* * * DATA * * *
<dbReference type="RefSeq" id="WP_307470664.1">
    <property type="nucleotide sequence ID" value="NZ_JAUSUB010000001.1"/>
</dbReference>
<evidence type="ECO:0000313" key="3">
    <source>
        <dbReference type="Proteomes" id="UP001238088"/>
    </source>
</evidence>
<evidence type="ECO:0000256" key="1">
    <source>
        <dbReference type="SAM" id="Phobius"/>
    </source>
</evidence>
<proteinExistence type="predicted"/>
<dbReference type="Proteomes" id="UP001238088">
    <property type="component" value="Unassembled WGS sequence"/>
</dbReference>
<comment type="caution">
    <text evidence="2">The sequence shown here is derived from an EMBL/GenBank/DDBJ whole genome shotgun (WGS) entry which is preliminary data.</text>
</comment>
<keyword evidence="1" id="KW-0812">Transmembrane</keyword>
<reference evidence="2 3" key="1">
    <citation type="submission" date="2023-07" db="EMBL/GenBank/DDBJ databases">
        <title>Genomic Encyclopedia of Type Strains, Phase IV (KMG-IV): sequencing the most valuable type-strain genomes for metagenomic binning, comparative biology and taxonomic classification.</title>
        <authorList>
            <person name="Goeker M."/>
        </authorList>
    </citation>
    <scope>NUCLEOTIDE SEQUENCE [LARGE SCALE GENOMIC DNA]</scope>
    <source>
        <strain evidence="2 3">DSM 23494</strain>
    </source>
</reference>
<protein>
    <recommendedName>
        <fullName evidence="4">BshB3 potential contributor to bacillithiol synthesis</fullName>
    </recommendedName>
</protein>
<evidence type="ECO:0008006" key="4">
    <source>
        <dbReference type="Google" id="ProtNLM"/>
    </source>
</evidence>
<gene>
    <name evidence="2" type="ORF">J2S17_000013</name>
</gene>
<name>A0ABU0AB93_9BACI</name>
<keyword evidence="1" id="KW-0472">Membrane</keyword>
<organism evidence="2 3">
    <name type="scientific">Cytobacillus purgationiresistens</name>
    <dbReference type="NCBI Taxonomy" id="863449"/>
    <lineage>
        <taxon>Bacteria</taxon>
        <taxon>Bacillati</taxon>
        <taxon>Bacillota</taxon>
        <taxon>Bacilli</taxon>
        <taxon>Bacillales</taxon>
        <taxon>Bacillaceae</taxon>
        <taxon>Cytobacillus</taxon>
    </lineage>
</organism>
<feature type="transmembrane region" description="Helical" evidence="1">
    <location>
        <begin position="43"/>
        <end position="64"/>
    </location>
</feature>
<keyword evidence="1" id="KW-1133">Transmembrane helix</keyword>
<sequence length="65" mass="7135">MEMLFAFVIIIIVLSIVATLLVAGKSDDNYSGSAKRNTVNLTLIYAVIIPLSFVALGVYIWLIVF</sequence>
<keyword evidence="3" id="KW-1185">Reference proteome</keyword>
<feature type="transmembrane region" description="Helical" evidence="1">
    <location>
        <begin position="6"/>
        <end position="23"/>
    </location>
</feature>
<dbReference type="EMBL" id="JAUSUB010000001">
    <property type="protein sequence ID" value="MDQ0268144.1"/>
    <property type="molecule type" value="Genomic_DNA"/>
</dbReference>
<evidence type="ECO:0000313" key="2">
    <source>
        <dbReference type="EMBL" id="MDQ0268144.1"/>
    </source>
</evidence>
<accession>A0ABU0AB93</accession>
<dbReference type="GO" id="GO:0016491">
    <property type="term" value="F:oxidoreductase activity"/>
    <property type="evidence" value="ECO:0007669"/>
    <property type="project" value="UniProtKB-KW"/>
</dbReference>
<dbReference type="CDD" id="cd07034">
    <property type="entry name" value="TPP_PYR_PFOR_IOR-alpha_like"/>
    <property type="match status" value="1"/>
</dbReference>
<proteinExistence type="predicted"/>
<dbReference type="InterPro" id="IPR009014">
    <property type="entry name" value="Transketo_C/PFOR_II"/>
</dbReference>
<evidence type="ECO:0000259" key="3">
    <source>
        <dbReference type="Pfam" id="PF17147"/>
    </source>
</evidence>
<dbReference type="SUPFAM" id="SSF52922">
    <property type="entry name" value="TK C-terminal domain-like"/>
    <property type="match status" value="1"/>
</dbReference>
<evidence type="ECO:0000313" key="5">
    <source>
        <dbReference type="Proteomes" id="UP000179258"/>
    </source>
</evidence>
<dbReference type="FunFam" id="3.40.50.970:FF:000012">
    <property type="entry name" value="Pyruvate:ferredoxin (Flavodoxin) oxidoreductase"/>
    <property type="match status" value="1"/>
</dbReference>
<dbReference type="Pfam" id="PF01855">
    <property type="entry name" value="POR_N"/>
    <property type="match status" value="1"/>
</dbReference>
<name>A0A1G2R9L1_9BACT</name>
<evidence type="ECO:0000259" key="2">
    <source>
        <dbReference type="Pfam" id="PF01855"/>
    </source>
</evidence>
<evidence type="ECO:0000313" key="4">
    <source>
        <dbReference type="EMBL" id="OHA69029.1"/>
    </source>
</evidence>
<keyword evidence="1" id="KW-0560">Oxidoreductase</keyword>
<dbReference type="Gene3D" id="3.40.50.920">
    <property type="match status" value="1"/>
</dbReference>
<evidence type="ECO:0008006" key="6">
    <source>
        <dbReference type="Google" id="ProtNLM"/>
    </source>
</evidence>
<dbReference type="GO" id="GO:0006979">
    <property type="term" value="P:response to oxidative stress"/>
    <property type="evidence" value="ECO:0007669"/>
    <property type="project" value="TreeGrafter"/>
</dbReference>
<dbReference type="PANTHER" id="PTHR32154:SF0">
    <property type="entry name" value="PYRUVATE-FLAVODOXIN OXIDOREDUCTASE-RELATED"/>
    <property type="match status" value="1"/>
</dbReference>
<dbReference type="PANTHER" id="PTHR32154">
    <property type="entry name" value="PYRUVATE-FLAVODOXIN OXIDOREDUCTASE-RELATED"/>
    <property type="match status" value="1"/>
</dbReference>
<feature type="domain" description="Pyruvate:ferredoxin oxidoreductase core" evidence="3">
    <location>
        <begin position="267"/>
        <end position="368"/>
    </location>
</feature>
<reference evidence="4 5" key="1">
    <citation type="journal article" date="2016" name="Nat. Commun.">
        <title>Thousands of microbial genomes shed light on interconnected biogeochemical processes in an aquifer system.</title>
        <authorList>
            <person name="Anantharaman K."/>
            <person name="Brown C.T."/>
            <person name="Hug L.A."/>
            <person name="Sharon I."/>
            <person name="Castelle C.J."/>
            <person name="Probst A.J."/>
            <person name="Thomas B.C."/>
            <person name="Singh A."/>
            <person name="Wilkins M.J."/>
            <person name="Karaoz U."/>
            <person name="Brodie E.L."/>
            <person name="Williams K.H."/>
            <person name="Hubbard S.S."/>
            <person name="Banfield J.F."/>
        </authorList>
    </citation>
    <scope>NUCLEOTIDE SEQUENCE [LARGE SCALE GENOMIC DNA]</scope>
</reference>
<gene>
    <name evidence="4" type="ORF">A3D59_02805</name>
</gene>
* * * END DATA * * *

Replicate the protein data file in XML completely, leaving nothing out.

<dbReference type="RefSeq" id="WP_307470664.1">
    <property type="nucleotide sequence ID" value="NZ_JAUSUB010000001.1"/>
</dbReference>
<evidence type="ECO:0000313" key="3">
    <source>
        <dbReference type="Proteomes" id="UP001238088"/>
    </source>
</evidence>
<evidence type="ECO:0000256" key="1">
    <source>
        <dbReference type="SAM" id="Phobius"/>
    </source>
</evidence>
<proteinExistence type="predicted"/>
<dbReference type="Proteomes" id="UP001238088">
    <property type="component" value="Unassembled WGS sequence"/>
</dbReference>
<comment type="caution">
    <text evidence="2">The sequence shown here is derived from an EMBL/GenBank/DDBJ whole genome shotgun (WGS) entry which is preliminary data.</text>
</comment>
<keyword evidence="1" id="KW-0812">Transmembrane</keyword>
<reference evidence="2 3" key="1">
    <citation type="submission" date="2023-07" db="EMBL/GenBank/DDBJ databases">
        <title>Genomic Encyclopedia of Type Strains, Phase IV (KMG-IV): sequencing the most valuable type-strain genomes for metagenomic binning, comparative biology and taxonomic classification.</title>
        <authorList>
            <person name="Goeker M."/>
        </authorList>
    </citation>
    <scope>NUCLEOTIDE SEQUENCE [LARGE SCALE GENOMIC DNA]</scope>
    <source>
        <strain evidence="2 3">DSM 23494</strain>
    </source>
</reference>
<protein>
    <recommendedName>
        <fullName evidence="4">BshB3 potential contributor to bacillithiol synthesis</fullName>
    </recommendedName>
</protein>
<evidence type="ECO:0008006" key="4">
    <source>
        <dbReference type="Google" id="ProtNLM"/>
    </source>
</evidence>
<gene>
    <name evidence="2" type="ORF">J2S17_000013</name>
</gene>
<name>A0ABU0AB93_9BACI</name>
<keyword evidence="1" id="KW-0472">Membrane</keyword>
<organism evidence="2 3">
    <name type="scientific">Cytobacillus purgationiresistens</name>
    <dbReference type="NCBI Taxonomy" id="863449"/>
    <lineage>
        <taxon>Bacteria</taxon>
        <taxon>Bacillati</taxon>
        <taxon>Bacillota</taxon>
        <taxon>Bacilli</taxon>
        <taxon>Bacillales</taxon>
        <taxon>Bacillaceae</taxon>
        <taxon>Cytobacillus</taxon>
    </lineage>
</organism>
<feature type="transmembrane region" description="Helical" evidence="1">
    <location>
        <begin position="43"/>
        <end position="64"/>
    </location>
</feature>
<keyword evidence="1" id="KW-1133">Transmembrane helix</keyword>
<sequence length="65" mass="7135">MEMLFAFVIIIIVLSIVATLLVAGKSDDNYSGSAKRNTVNLTLIYAVIIPLSFVALGVYIWLIVF</sequence>
<keyword evidence="3" id="KW-1185">Reference proteome</keyword>
<feature type="transmembrane region" description="Helical" evidence="1">
    <location>
        <begin position="6"/>
        <end position="23"/>
    </location>
</feature>
<dbReference type="EMBL" id="JAUSUB010000001">
    <property type="protein sequence ID" value="MDQ0268144.1"/>
    <property type="molecule type" value="Genomic_DNA"/>
</dbReference>
<evidence type="ECO:0000313" key="2">
    <source>
        <dbReference type="EMBL" id="MDQ0268144.1"/>
    </source>
</evidence>
<accession>A0ABU0AB93</accession>
<dbReference type="GO" id="GO:0016491">
    <property type="term" value="F:oxidoreductase activity"/>
    <property type="evidence" value="ECO:0007669"/>
    <property type="project" value="UniProtKB-KW"/>
</dbReference>
<dbReference type="CDD" id="cd07034">
    <property type="entry name" value="TPP_PYR_PFOR_IOR-alpha_like"/>
    <property type="match status" value="1"/>
</dbReference>
<proteinExistence type="predicted"/>
<dbReference type="InterPro" id="IPR009014">
    <property type="entry name" value="Transketo_C/PFOR_II"/>
</dbReference>
<evidence type="ECO:0000259" key="3">
    <source>
        <dbReference type="Pfam" id="PF17147"/>
    </source>
</evidence>
<dbReference type="SUPFAM" id="SSF52922">
    <property type="entry name" value="TK C-terminal domain-like"/>
    <property type="match status" value="1"/>
</dbReference>
<evidence type="ECO:0000313" key="5">
    <source>
        <dbReference type="Proteomes" id="UP000179258"/>
    </source>
</evidence>
<dbReference type="FunFam" id="3.40.50.970:FF:000012">
    <property type="entry name" value="Pyruvate:ferredoxin (Flavodoxin) oxidoreductase"/>
    <property type="match status" value="1"/>
</dbReference>
<dbReference type="Pfam" id="PF01855">
    <property type="entry name" value="POR_N"/>
    <property type="match status" value="1"/>
</dbReference>
<name>A0A1G2R9L1_9BACT</name>
<evidence type="ECO:0000259" key="2">
    <source>
        <dbReference type="Pfam" id="PF01855"/>
    </source>
</evidence>
<evidence type="ECO:0000313" key="4">
    <source>
        <dbReference type="EMBL" id="OHA69029.1"/>
    </source>
</evidence>
<keyword evidence="1" id="KW-0560">Oxidoreductase</keyword>
<dbReference type="Gene3D" id="3.40.50.920">
    <property type="match status" value="1"/>
</dbReference>
<evidence type="ECO:0008006" key="6">
    <source>
        <dbReference type="Google" id="ProtNLM"/>
    </source>
</evidence>
<dbReference type="GO" id="GO:0006979">
    <property type="term" value="P:response to oxidative stress"/>
    <property type="evidence" value="ECO:0007669"/>
    <property type="project" value="TreeGrafter"/>
</dbReference>
<dbReference type="PANTHER" id="PTHR32154:SF0">
    <property type="entry name" value="PYRUVATE-FLAVODOXIN OXIDOREDUCTASE-RELATED"/>
    <property type="match status" value="1"/>
</dbReference>
<dbReference type="PANTHER" id="PTHR32154">
    <property type="entry name" value="PYRUVATE-FLAVODOXIN OXIDOREDUCTASE-RELATED"/>
    <property type="match status" value="1"/>
</dbReference>
<feature type="domain" description="Pyruvate:ferredoxin oxidoreductase core" evidence="3">
    <location>
        <begin position="267"/>
        <end position="368"/>
    </location>
</feature>
<reference evidence="4 5" key="1">
    <citation type="journal article" date="2016" name="Nat. Commun.">
        <title>Thousands of microbial genomes shed light on interconnected biogeochemical processes in an aquifer system.</title>
        <authorList>
            <person name="Anantharaman K."/>
            <person name="Brown C.T."/>
            <person name="Hug L.A."/>
            <person name="Sharon I."/>
            <person name="Castelle C.J."/>
            <person name="Probst A.J."/>
            <person name="Thomas B.C."/>
            <person name="Singh A."/>
            <person name="Wilkins M.J."/>
            <person name="Karaoz U."/>
            <person name="Brodie E.L."/>
            <person name="Williams K.H."/>
            <person name="Hubbard S.S."/>
            <person name="Banfield J.F."/>
        </authorList>
    </citation>
    <scope>NUCLEOTIDE SEQUENCE [LARGE SCALE GENOMIC DNA]</scope>
</reference>
<gene>
    <name evidence="4" type="ORF">A3D59_02805</name>
</gene>